Summary: Another day, another shuttlecraft. Half the Voyager special effects budget is blown on one of the worst episodes of the season.
The poet has said, “The saddest words of tongue or pen are these: ‘It might have been’.” On Voyager the saddest words are, “What was the
point of making this episode in the first place?” And all too often when this question is asked, there is no answer except another bad episode from a show that already has far too many bad episodes to begin with.
The first half of Natural Law has all the dramatic and intellectual excitement of a half hour of static and noise. For those few fans hoping for a romance between Chakotay and 7 of 9, the opening classic fanfic hurt/comfort scenario might have suggested some possibilities but as awful as that possibility might have been, it’s better than what we actually got; which was nothing. Or technically speaking, worse than nothing. There are plenty of FX dollars which might have been put to better use on “Void”, but were expended on a B-story that has Paris going to alien driver’s ed.
One could ask why we need this storyline. One could also ask why we need the Ebola virus. It accomplishes nothing useful except for a weak attempt at humor whose payoff only comes in the final few minutes of this episode. After “Author, Author” had tried to make such a point of how Paris had matured since we first met him, this storyline makes a strong case for Paris being the same developmentally disabled adolescent he always was. The instructor may not be particularly flexible but instead of approaching the problem in a mature manner, Paris tried to lie to, wheedle and manipulate the instructor thereby proving the instructor’s worst notions about him to be true.
You have to wonder if there isn’t any character, any story on Voyager that needed to be told more than this one. I could think of half a dozen and so could most fans, especially considering that we’re a few episodes away from the finale which means this is all the character development we’re going to get. In light of this and in light of the fact that Paris has been on a solid fatherhood character development path for a while now, what was the point?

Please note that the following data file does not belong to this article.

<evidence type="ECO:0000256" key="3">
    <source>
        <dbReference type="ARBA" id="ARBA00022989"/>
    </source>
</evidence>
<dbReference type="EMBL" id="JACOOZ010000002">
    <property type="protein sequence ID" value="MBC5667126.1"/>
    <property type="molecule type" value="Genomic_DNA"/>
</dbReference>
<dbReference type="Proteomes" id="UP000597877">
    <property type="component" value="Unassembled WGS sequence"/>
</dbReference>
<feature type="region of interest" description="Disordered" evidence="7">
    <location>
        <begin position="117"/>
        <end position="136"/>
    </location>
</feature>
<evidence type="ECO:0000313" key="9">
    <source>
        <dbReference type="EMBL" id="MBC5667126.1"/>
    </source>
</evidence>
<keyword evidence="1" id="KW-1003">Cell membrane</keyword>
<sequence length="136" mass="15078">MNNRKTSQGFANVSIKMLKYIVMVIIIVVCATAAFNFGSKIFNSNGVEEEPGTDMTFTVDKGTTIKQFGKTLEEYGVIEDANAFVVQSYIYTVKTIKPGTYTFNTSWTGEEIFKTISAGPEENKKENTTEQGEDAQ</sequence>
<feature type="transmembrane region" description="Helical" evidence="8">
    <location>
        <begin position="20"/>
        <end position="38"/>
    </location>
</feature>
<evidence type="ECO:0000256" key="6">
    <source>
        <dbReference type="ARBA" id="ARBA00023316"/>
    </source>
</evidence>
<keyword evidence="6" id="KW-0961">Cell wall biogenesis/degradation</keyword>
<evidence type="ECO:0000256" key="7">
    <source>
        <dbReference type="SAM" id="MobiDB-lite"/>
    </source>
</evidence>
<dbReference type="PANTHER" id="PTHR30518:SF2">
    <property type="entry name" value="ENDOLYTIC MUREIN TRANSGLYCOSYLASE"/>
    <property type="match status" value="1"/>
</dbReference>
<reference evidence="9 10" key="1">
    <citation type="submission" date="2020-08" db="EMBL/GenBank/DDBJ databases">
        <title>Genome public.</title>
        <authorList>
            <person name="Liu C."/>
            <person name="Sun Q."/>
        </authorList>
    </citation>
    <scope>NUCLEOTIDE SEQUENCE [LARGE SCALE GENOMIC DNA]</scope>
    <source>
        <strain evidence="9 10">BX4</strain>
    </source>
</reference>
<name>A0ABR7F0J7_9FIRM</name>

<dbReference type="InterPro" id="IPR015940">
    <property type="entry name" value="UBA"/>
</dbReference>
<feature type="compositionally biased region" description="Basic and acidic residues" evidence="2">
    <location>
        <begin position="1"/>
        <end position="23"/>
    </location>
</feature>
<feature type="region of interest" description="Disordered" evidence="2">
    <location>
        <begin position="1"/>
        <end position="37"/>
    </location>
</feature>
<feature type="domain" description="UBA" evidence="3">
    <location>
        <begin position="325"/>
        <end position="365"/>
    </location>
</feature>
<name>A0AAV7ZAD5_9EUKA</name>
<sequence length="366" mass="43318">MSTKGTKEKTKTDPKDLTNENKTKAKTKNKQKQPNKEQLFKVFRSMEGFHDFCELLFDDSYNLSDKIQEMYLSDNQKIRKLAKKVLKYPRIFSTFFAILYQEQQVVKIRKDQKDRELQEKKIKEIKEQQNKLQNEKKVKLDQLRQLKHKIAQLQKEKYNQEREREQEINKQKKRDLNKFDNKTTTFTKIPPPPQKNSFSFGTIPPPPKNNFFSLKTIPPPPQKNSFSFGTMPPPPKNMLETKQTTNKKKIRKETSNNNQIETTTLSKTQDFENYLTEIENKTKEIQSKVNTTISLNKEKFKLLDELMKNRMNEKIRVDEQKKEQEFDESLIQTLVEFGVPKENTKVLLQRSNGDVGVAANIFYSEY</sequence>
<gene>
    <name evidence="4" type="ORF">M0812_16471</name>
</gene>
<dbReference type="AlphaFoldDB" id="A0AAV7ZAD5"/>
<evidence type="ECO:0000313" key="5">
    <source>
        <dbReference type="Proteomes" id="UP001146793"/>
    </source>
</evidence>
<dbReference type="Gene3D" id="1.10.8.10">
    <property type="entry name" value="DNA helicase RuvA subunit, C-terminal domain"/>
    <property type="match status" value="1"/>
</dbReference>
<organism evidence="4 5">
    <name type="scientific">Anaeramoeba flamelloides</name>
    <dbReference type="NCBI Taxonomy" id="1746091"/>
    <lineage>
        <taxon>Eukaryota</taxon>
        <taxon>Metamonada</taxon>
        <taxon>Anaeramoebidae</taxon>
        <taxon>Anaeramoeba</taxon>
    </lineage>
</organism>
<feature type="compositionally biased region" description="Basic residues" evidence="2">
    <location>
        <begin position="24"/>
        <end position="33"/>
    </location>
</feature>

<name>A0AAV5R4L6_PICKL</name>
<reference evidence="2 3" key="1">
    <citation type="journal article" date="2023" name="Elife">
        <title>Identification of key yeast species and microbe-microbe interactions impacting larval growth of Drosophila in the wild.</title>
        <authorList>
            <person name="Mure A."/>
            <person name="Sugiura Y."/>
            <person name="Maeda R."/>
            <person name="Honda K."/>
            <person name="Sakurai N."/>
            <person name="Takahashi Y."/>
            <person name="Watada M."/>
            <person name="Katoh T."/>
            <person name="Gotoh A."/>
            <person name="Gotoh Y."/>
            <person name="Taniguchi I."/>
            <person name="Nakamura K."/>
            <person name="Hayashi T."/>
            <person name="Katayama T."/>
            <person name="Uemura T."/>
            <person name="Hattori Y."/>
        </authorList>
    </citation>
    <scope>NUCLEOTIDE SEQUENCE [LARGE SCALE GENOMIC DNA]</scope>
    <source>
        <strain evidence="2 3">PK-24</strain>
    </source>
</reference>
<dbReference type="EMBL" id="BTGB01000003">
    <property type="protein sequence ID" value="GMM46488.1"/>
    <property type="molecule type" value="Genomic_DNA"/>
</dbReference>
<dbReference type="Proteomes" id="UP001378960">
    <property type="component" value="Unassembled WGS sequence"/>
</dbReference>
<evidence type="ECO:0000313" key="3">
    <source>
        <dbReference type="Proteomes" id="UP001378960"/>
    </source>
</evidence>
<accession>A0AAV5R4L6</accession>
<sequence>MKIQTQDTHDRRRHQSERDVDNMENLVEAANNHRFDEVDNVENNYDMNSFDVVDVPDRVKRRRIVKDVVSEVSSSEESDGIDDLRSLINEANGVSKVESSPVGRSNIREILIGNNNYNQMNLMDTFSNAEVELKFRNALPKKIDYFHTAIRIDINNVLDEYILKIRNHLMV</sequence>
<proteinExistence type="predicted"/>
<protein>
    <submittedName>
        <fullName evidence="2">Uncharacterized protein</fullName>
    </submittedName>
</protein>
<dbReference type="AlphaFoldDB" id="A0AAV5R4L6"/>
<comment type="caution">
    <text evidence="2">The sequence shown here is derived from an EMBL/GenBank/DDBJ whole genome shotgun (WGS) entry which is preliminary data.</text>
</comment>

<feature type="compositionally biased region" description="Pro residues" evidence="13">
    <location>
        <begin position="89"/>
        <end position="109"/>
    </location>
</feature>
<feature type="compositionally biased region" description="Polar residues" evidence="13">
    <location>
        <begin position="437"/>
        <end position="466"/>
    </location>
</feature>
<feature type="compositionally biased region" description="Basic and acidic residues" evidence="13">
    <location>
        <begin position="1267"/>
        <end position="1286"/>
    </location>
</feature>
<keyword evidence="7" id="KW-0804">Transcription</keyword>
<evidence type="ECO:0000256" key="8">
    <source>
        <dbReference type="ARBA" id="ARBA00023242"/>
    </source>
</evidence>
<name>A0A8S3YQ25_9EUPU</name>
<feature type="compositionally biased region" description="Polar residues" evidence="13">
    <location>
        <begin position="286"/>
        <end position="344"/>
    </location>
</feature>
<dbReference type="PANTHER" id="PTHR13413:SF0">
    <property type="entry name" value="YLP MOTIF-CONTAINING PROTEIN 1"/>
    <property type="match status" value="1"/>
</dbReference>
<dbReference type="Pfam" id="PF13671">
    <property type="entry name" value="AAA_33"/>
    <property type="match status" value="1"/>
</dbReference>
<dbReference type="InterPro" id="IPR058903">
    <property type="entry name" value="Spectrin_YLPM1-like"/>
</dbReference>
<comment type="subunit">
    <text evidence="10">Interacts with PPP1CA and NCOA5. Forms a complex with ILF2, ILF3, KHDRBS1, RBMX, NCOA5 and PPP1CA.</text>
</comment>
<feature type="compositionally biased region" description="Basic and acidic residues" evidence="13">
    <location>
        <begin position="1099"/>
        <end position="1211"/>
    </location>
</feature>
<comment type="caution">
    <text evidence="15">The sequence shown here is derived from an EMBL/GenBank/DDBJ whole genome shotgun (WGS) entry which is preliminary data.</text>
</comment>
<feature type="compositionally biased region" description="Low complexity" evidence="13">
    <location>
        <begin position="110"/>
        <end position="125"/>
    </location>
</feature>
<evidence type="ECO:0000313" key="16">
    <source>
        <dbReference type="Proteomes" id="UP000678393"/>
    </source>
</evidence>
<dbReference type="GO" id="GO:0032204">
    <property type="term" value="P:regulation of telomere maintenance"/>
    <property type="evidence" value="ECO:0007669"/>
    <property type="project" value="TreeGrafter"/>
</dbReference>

But as bad as the “Paris goes to driver’s ed” storyline may be, the first half hour of the “Seven of Nine learns the value of other cultures” story is even worse. Here, the writers attempt to avoid the possibility of having a bad story, by having no story at all. Instead Chakotay hurts his leg, Seven of Nine breaks a heel and loses her tricorder (why is she wandering around a forest in high heels anyway?) and they discover some friendly natives. Why are the natives so friendly and ready to give our characters the shirts off their backs, literally?
Well, there are no explanations given except that for lazy writers this is the cheapest and dirtiest way of shouting how wonderful and special a people the natives are, from the highest tower. As with the Ba’ku in Star Trek Insurrection, we’re supposed to believe that these people have amazing spiritual or cultural values that make them truly amazing. The writers fail to specify what these values are but they seem to involve smiling a lot, using sign language and giving lots of presents. And so of course Chakotay soon trusts the aliens absolutely.